How to make homemade sprouted ragi flour and ragi porridge popularly known as ragi kanji/kuruku with the homemade ragi flour? Let’s see today in this post.
Have you read our ragi cake with chocolate sauce? Ragi or finger millet has a distinct taste with amazing health benefits. It is a rich source of calcium, protein, carbohydrate, fibre, thiamine and iron.
The other names of ragi are panjapullu/kooravu/kora (Kerala), kelvaragu (Tamil Nadu), mandika/ragi (Karnataka), taidalu (Andhra), and nachni (North India).
Benefits of homemade sprouted ragi flour:
Ragi is low in fat and helps to keep the body cool. Sprouting ragi increases the Vitamin C levels in it which in turn helps in easier absorption of iron.
The other benefits of ragi are as follows.
- High nutritional content:
Ragi flour is recommended as a weaning food for babies because of its high nutritional content. It prevents malnutrition and provides adequate amount of energy too.
- Easily digestible:
Ragi is non-glutinous and non-acidic. So it’s easy to digest. It is a good laxative too.
- Feels full when consumed:
Ragi contains complex carbohydrate and glucose is released very slowly into the blood without overloading. Thus it keeps us full for a long period of time.
- Curbs appetite:
Ragi contains tryptophan, an amino acid which helps to curb appetite. Hence ragi porridge is a very healthy dinner for babies.
- Builds immunity:
It is ideal for pregnant mothers and helps build immunity to the baby in the womb.
- High calcium and iron:
It is good for lactating mother due to its high calcium and iron content. It improves the production of blood too.
- Maintain blood sugar levels:
The fibre content in ragi lowers cholesterol and help to maintain blood sugar levels. Mothers having gestational diabetes can use ragi/ ragi products instead of other grains as it will help control their blood sugar level.
Are you ready to prepare ragi flour at home? Come let’s start.
Step by step instructions to make homemade sprouted ragi flour:
Wash ragi seeds thoroughly and soak them in drinking water overnight. Drain out all the water in the next afternoon. Take a perforated utensil and line it with a clean white muslin cloth. Put the drained ragi seeds over the cloth. Tie it up and place it somewhere undisturbed in your kitchen for at least 12 hours (I kept overnight). Next day you can see all the ragi seeds with tiny white sprouts on their top.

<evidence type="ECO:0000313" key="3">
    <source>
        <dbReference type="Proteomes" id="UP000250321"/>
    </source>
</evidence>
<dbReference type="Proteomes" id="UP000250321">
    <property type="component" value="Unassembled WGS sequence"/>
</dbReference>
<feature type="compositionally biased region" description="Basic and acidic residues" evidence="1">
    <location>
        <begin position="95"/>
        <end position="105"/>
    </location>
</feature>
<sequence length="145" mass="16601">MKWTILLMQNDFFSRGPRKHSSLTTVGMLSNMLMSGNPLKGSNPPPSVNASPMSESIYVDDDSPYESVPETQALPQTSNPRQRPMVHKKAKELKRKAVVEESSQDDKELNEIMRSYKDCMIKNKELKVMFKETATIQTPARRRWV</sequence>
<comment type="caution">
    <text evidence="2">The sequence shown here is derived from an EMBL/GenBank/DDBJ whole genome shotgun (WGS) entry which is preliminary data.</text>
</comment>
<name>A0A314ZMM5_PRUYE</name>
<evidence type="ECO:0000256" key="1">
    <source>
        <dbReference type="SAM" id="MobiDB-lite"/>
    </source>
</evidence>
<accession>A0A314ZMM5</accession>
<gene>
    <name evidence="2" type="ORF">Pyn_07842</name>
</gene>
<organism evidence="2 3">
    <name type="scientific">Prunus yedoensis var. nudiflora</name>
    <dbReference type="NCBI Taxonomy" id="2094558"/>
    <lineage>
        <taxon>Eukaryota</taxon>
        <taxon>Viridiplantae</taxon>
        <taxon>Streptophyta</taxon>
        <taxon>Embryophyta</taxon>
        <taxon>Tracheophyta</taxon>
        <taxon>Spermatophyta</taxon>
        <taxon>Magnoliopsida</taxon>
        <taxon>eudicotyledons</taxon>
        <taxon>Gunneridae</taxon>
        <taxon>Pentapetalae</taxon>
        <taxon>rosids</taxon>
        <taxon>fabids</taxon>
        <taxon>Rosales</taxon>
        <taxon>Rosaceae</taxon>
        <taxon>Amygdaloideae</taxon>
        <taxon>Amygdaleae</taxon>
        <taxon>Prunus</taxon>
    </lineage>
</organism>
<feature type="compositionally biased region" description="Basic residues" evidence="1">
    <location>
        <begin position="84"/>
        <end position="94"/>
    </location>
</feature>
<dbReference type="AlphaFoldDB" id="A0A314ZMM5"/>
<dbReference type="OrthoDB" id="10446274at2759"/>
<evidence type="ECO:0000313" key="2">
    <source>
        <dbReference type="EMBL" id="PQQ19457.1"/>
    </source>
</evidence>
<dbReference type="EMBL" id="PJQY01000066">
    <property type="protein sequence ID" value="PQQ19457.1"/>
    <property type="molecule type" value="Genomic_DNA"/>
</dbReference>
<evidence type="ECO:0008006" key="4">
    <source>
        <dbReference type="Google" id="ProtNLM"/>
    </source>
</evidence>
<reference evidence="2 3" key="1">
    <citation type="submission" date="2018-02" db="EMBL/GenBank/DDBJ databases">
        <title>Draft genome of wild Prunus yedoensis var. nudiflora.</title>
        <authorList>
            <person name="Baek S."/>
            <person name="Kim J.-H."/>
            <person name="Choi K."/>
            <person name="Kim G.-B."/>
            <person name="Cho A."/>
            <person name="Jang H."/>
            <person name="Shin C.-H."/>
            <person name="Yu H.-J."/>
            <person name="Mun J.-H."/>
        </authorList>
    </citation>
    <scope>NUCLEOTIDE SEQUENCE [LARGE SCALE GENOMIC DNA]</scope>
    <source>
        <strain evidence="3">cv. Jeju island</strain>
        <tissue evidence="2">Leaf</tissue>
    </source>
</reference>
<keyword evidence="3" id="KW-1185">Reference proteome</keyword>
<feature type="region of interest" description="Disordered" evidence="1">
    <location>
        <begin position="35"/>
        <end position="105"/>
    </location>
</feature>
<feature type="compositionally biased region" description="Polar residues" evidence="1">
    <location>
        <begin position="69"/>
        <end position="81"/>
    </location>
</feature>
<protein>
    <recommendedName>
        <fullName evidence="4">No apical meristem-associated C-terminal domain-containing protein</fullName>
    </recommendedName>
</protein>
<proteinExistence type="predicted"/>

Spread those sprouted seeds in a clean mat or a plate and dry it under sunlight or under fan for few hours till it is completely dry. As I am staying in flat I kept them under fan plus partial sunlight (you can see in the pic below). Heat a large non-stick pan or kadai. Add the dried ragi in it and roast on a very low flame and get it lightly toasted. Cool it down completely.
Put roasted ragi seeds in a blender. Add little (1/4 tsp) ginger powder and elachi powder to it. This step is completely optional. Powder it. If the quantity is large powder by giving it to a flour mill. I have done it in my mixie as I took less quantity.
Keep an eye on your mixie not to get overheated. If then wait for a while, allow it to cool down then you can proceed.
Now your ragi powder is ready. Allow it to cool. Put it in a fine mesh and sieve. Store it in an air tight container.
Preparation of ragi porridge with the homemade sprouted ragi flour:
- Take 2 tablespoon of ragi powder in a small pan and mix in a little water (¼ cup or less than that) without forming any lumps.
- Add more water and keep it on low flame stirring it continuously
- When the mixture turns thick, add jaggery syrup or any other forms of sweetener like date syrup, kalkandam, panamkalkandu/palm sugar or regular sugar.
- Add ¼ cup milk and cook well for another five minutes.
- Add 1 teaspoon ghee and switch off.
- Shelf life of ragi powder is quite good so it will be fine outside room temperature for two to three months. If the quantity is high and you want to preserve for a long time say 6 months, then you can keep them in refrigerator.
- If your child is less than one year, skip the 4th step and add more water to cook it. If your baby is on formula, add prepared formula at the end after switching off the stove.
- If the child is one year old and above, you can even use almond powder, cashew powder or dry fruits powder to the porridge.
You will for sure feel happiness along with a little pride while you prepare the porridge with your own ragi powder and feed your little one.
Do you use the homemade sprouted ragi flour for your little one? Is there any variation you add to the whole preparation? Please share with me in comments.